Blues Wrap Up 2015 Performance Season
Thousands of Blue Angels fans will crowd aboard NAS Pensacola on Friday and Saturday, for the flight demonstration team’s homecoming, and season-ending, performance.
2015 took the Blues across the United States, beginning in March above their winter home in El Centro, California; 68 performances at 38 venues later, the season closes at home.
Capt. Tom Frosch is also wrapping up his time as team commander. But his thoughts this weekend will be the same, as they were during his first show in 2013.
“Put on a safe show, and do it the same way we did on our first show [in 2015],” said Frosch.
Much has happened with the Blue Angels since Frosch took over the Number-1 jet – a shutdown of the federal government that robbed them of most of the 2013 season, and a sexual harassment scandal in 2014 involving a past commanding officer, in which Frosch was cleared of any wrongdoing. But he says the positives far outweigh all else.
“A tremendous sense of pride, just being around so many incredible people from the Fleet and from the Marine Corps,” said Frosch. “It’s really been a privilege to have the opportunity to be able to represent all 500,000 men and women serving around the world.”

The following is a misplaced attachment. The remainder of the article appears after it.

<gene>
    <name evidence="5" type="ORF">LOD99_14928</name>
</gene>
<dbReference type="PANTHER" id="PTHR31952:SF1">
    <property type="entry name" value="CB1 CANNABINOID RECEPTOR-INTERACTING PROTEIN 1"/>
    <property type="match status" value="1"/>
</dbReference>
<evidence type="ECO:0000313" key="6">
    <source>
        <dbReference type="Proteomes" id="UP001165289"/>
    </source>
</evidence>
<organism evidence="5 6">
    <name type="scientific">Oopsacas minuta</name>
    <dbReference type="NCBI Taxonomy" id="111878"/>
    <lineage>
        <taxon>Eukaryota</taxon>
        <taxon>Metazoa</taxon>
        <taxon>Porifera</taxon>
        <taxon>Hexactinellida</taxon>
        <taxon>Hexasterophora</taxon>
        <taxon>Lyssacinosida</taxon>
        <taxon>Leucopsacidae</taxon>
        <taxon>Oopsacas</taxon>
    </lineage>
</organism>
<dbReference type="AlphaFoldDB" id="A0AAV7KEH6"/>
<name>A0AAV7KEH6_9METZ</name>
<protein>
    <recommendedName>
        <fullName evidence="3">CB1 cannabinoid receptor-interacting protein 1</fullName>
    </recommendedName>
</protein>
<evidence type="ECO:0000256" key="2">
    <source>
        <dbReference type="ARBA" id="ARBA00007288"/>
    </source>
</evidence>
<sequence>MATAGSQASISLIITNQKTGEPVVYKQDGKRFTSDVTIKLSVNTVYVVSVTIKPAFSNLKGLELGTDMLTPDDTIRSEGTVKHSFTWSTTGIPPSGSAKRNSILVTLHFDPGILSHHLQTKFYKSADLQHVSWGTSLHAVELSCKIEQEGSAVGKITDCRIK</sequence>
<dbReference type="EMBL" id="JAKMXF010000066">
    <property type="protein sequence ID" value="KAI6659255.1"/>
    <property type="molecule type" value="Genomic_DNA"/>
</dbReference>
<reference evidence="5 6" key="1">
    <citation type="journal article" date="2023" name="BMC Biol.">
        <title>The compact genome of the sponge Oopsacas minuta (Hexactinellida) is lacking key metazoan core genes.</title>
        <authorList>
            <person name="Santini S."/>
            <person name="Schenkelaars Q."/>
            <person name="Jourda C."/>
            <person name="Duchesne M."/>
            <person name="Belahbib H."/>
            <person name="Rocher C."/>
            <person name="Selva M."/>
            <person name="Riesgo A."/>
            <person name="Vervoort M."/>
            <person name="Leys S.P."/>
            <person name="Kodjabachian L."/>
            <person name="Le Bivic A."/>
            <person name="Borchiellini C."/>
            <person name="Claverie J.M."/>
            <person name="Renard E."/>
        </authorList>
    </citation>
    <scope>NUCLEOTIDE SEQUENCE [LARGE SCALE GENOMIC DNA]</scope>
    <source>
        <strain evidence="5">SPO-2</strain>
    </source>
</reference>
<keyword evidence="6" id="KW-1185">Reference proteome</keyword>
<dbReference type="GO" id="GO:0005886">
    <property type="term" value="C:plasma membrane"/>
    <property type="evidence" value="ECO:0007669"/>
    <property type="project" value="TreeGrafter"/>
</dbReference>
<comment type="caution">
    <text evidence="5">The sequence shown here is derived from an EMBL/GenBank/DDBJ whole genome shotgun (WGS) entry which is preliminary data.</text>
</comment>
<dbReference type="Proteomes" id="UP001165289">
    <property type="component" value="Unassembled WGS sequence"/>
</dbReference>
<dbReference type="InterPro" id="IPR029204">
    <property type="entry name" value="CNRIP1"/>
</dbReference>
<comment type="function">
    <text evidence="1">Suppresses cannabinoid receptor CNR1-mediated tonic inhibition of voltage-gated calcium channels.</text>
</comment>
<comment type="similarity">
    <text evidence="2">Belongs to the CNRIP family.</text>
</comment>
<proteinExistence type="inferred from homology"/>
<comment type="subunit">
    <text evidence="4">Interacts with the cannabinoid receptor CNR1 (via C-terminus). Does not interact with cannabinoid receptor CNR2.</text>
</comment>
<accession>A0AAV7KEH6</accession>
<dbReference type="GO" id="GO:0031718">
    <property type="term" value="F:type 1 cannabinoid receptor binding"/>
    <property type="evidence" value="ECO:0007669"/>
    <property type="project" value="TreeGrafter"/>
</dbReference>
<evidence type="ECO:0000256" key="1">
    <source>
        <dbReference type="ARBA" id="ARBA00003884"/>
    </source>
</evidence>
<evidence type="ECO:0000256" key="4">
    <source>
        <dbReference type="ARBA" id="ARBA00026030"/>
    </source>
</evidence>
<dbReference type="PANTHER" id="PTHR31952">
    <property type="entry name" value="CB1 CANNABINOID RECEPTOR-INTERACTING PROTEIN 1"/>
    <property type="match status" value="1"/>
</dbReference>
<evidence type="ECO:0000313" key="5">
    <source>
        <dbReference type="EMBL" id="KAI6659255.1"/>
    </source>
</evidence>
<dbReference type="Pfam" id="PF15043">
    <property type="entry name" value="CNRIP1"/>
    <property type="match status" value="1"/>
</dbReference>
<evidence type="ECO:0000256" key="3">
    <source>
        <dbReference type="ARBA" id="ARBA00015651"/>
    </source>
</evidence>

On Sunday, Frosch turns over command to Commander Ryan Bernacchi for the 2016 and 2017 seasons. After that, he’ll will continue his Navy career, literally down the road from the flight line at the Naval Education Training Center.
While those attending a Blue Angels show see the aviators, the entire team is made up of about 130 personnel with various jobs on the ground, to keep the FA-18 Hornets in the air. Among them is Aviation electronics technician Keyetta Penn, who works on communications, navigation and radar systems.
Penn is finishing up her first year with the Blue Angels, and says it’s been a good experience. Like the aviators, the ground and support crews also submit applications to join the team.
“Being from Jacksonville, Florida – the originator of the Blue Angels – I’ve seen them fly for years,” said Penn. I didn’t think
“I watched them in the backyard growing up as a kid, so it was kind of surreal when I was told I had the opportunity to apply for the Blue Angels when I joined the Navy,” said Matthew Rhodes -- an aviation structural mechanic and a native of Pensacola. He’ll have another duty this weekend, serving as First Mate for Blue Angels boss Tom Frosch.
After the show and the change of command, the Blue Angels – old and new – will move to El Centro, California for about ten weeks of training. In 2016, the Blues will celebrate their 70th anniversary. Since taking wing in 1946 in F-6 Hellcats, the squadron has performed for almost a half-billion fans.